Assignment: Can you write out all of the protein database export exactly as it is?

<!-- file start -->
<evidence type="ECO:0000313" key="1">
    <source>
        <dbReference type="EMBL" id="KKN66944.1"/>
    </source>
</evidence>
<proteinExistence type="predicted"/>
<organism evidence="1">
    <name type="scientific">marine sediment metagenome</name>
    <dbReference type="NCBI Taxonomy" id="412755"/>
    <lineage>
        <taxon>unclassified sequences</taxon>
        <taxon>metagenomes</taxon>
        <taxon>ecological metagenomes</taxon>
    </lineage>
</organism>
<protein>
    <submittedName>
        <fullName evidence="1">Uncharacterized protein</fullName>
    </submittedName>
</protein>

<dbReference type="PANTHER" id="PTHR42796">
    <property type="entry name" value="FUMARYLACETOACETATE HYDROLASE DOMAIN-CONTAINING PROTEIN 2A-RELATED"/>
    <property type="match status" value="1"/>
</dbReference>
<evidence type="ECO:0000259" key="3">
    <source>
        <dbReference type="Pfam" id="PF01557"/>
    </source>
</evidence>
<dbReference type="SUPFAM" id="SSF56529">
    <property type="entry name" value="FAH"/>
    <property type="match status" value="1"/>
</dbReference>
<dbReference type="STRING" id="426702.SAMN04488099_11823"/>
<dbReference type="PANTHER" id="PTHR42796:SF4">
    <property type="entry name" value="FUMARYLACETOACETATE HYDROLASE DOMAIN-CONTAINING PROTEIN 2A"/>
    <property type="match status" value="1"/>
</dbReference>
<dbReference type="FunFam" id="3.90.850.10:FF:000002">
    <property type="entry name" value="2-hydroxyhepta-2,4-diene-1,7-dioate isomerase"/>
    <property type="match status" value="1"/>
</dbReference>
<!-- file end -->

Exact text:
<evidence type="ECO:0000313" key="1">
    <source>
        <dbReference type="EMBL" id="KKN66944.1"/>
    </source>
</evidence>
<proteinExistence type="predicted"/>
<organism evidence="1">
    <name type="scientific">marine sediment metagenome</name>
    <dbReference type="NCBI Taxonomy" id="412755"/>
    <lineage>
        <taxon>unclassified sequences</taxon>
        <taxon>metagenomes</taxon>
        <taxon>ecological metagenomes</taxon>
    </lineage>
</organism>
<protein>
    <submittedName>
        <fullName evidence="1">Uncharacterized protein</fullName>
    </submittedName>
</protein>

<dbReference type="PANTHER" id="PTHR42796">
    <property type="entry name" value="FUMARYLACETOACETATE HYDROLASE DOMAIN-CONTAINING PROTEIN 2A-RELATED"/>
    <property type="match status" value="1"/>
</dbReference>
<evidence type="ECO:0000259" key="3">
    <source>
        <dbReference type="Pfam" id="PF01557"/>
    </source>
</evidence>
<dbReference type="SUPFAM" id="SSF56529">
    <property type="entry name" value="FAH"/>
    <property type="match status" value="1"/>
</dbReference>
<dbReference type="STRING" id="426702.SAMN04488099_11823"/>
<dbReference type="PANTHER" id="PTHR42796:SF4">
    <property type="entry name" value="FUMARYLACETOACETATE HYDROLASE DOMAIN-CONTAINING PROTEIN 2A"/>
    <property type="match status" value="1"/>
</dbReference>
<dbReference type="FunFam" id="3.90.850.10:FF:000002">
    <property type="entry name" value="2-hydroxyhepta-2,4-diene-1,7-dioate isomerase"/>
    <property type="match status" value="1"/>
</dbReference>